Bear Lake Art is my collection of all things Bear Lake- paintings, photography, and prints.

I went to school at Brigham Young University where I learned the art of storytelling. Currently, I jump from oils to watercolors and can't pick a favorite. Whether it's a camera or paintbrush I'm always looking for a story to tell, and beauty to share.

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Visit to purchase.

And visit to purchase photography prints.

Bear Lake's Resident artist

I’m Lauriann Wakefield and I can’t believe I get to live here!

I think it all the time.

Twelve years ago I moved to a rolling hill in view of the beautiful Bear Lake on the Utah/Idaho border. If you’ve been there you’ll understand the magic of this place, and the beauty of the mountains and the brilliant blue water. Locals call it a little piece of heaven, and I’ve found that it is a place that feeds my soul.

Professionally, I am a photographer and I meet families vacationing at Bear Lake all year round.  But painting and being an artist, have always been a part of what I’m passionate about.  I’ve had extensive art training, from when I was very young through to my college years at BYU.  

Somewhere between college and career I lost that need to paint. Life was busy in the world of being a video game animator and hours spent on the computer. Traditional art, was benched. If I was a writer, I would have had writers block. I needed new inspiration, new subject matter, but for years nothing motivated me to stir the paint.

Till Bear Lake.

When did you start painting?

Before I could really appreciate them, I had art lessons when I was young from several very talented painters like Jeanne Leighton-Lundberg Clarke and Stuart Heimdall. I always wanted to get back into painting oils. I thought it would be when I was much much older. I had it all planned out. I was going to be that eccentric lady, with a handful of wind chimes on my porch, with the luxury of painting all day in my messy studio.

Now when I drive around Bear Lake and the surrounding mountains, I see paintings. I see colors and I see how I would put them on canvas. It’s as if the land is begging me to paint it.  I’ve never had that experience before.  So I listened to the wind, drove to the nearest art store an hour away, and with a little bit of fear invested in the gear that I would need.

Bear Lake has so much to inspire the artistic eye. There are farmlands and pastures, beaches and blue water, mountains of color and snow. Sailboats and cloudy skies. I have so much to explore.

It’s thrilling to be mixing the paint again, like a refreshing breeze. There must be something in this mountain air.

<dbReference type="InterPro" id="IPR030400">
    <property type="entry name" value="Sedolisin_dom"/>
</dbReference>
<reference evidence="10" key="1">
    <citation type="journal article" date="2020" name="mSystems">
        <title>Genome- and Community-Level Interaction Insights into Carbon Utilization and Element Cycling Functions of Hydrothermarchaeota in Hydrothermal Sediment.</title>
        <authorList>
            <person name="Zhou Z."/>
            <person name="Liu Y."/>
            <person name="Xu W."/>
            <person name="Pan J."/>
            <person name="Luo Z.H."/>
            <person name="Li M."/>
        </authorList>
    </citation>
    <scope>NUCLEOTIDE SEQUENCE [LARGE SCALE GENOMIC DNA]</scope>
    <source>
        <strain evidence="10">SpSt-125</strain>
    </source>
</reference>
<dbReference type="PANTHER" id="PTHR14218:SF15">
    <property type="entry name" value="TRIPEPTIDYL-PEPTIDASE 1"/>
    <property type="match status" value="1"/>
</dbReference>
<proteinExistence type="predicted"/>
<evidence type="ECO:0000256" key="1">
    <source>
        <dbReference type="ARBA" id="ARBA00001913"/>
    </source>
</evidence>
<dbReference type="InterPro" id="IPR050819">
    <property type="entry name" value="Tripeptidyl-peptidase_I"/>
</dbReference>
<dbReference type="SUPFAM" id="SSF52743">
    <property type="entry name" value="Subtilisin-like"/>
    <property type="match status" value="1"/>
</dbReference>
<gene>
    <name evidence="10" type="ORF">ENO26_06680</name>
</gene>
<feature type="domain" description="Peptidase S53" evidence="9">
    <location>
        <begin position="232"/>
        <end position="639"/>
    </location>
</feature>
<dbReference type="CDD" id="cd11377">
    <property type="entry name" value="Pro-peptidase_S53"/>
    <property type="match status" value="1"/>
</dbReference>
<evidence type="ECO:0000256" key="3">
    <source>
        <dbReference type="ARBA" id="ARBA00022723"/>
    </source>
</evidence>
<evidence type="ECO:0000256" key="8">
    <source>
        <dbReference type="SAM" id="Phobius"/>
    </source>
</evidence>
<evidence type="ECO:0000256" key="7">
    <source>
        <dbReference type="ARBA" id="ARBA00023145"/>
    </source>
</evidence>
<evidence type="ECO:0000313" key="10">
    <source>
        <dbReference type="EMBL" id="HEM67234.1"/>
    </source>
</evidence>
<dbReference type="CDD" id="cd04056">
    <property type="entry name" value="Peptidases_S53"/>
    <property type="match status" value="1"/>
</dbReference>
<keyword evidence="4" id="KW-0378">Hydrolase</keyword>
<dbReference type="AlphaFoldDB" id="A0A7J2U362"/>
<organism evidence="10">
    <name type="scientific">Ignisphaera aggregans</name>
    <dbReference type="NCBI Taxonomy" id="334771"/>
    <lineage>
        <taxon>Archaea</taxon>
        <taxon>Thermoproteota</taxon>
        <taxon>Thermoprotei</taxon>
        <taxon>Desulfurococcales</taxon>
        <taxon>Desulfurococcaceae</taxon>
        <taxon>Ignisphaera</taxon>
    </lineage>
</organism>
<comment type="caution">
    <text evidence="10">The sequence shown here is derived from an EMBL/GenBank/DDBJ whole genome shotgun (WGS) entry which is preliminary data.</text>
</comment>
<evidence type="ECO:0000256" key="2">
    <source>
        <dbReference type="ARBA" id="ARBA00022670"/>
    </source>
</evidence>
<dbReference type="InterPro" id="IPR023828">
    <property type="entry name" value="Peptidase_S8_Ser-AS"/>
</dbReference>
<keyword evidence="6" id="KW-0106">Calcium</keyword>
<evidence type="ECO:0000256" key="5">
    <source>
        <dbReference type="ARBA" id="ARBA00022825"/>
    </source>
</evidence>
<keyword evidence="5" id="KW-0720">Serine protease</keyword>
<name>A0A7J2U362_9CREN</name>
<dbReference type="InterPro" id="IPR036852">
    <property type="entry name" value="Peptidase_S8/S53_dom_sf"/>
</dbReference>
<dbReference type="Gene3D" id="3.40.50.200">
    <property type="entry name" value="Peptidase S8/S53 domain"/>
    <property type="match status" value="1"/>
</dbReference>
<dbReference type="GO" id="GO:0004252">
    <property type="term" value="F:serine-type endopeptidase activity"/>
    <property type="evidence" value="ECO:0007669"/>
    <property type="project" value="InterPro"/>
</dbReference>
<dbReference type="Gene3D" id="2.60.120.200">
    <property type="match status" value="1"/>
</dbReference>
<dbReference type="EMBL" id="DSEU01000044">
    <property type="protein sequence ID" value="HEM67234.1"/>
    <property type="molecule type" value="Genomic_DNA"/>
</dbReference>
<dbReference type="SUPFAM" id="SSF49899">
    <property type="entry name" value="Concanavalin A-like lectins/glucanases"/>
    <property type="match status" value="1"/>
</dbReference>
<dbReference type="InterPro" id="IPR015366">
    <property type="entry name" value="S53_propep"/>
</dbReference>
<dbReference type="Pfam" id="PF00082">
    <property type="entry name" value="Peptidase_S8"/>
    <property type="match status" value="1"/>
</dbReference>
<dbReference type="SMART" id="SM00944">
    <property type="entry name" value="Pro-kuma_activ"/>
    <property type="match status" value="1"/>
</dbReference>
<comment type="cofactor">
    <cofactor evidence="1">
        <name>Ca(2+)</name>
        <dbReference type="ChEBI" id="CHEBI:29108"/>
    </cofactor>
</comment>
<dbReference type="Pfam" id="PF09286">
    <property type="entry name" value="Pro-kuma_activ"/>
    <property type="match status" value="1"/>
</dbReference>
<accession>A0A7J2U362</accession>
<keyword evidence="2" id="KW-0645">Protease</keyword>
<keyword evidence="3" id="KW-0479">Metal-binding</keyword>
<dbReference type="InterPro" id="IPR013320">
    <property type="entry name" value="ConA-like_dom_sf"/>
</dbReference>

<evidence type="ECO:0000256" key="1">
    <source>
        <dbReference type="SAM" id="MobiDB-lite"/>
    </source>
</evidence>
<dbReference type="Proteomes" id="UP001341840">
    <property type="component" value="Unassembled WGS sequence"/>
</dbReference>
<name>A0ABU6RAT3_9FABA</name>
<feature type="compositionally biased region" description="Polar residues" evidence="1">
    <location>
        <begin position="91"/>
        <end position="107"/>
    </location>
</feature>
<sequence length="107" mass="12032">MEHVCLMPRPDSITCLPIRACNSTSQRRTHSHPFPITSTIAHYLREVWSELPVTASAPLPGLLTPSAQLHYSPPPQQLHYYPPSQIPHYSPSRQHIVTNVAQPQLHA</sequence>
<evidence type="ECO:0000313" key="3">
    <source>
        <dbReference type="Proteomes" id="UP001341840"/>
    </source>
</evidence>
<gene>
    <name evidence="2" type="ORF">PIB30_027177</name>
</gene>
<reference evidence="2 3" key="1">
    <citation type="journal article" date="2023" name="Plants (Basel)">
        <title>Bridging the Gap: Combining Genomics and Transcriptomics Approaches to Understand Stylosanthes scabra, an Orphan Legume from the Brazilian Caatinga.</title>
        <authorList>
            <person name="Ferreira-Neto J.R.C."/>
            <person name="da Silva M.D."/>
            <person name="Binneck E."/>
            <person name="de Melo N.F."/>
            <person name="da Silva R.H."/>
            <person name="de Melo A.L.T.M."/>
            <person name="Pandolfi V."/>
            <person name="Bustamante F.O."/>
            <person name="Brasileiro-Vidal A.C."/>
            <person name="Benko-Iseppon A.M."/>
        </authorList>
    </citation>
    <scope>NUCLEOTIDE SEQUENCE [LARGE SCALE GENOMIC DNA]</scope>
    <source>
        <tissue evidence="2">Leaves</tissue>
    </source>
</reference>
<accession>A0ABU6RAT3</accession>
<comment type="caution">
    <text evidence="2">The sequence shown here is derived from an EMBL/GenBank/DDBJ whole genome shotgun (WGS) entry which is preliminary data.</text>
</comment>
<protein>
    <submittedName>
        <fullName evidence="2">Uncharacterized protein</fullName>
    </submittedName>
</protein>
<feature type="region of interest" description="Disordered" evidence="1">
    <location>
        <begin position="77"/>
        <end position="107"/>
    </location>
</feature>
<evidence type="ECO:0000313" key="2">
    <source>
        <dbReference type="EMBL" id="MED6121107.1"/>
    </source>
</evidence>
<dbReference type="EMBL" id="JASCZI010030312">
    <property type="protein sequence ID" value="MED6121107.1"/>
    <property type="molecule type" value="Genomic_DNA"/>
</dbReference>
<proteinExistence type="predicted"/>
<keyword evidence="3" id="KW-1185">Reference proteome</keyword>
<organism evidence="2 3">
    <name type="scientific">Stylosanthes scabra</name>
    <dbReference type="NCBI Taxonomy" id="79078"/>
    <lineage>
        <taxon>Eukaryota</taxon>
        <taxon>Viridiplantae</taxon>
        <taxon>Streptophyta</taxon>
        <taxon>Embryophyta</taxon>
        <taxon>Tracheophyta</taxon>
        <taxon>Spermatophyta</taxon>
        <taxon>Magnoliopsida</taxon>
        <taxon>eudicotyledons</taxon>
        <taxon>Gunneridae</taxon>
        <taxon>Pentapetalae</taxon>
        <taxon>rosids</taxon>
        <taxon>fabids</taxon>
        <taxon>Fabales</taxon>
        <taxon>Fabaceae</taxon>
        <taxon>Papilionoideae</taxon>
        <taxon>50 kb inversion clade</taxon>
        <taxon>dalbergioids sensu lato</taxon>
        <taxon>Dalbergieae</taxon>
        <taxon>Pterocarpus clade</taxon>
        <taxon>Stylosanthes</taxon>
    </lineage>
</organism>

Who Inspires you?

At the moment I am captivated by the landscapes of Mary Gilkerson. Her work is abstract but very readable and beautiful. You can feel the light hitting the land, it’s warm and full of rich color. Her work is also simple, yet well designed. She has a confidence of brush stroke that I hope to achieve. I'm also trying to own an original landscape painting by Jessica Field but her 5x7 studies sell out in minutes. I'm inspired by her simplified landscapes and pattern filled still life paintings. And Christopher Long is an Alla Prima painter that travels the country in an RV, creating at least one painting a day. His paintings amaze me with their color and expressive sunsets. His work also sells out in minutes, and I would love to have that problem.


I am grateful for the art supporters who have invested in my work, and cheered me on. I feel I have so much to explore and accomplish. I want to paint loose, more abstract. I want the viewer to feel the brush strokes, feel the wind in the hills, and see the movement. I want to show off the light at sunset as it hits the hills.

And ultimately, I aspire to be a gallery painter again.

A quote that keeps me motivated:

 “An artist is typically a being that is filled with so much passion, love, or pain for certain lands, people, ideas, or images that all they can do with that overflow is bleed it out by creating. And with this type of art, the energy will be shifted from the depths of them and into the depths of the audience to be felt. It is a dance. A transference. An intimacy. It is to touch and awaken another human in a place they hadn’t known was aching, or sleeping. Both are opened. Both are nourished. Both are transformed.” – Victoria Erickson

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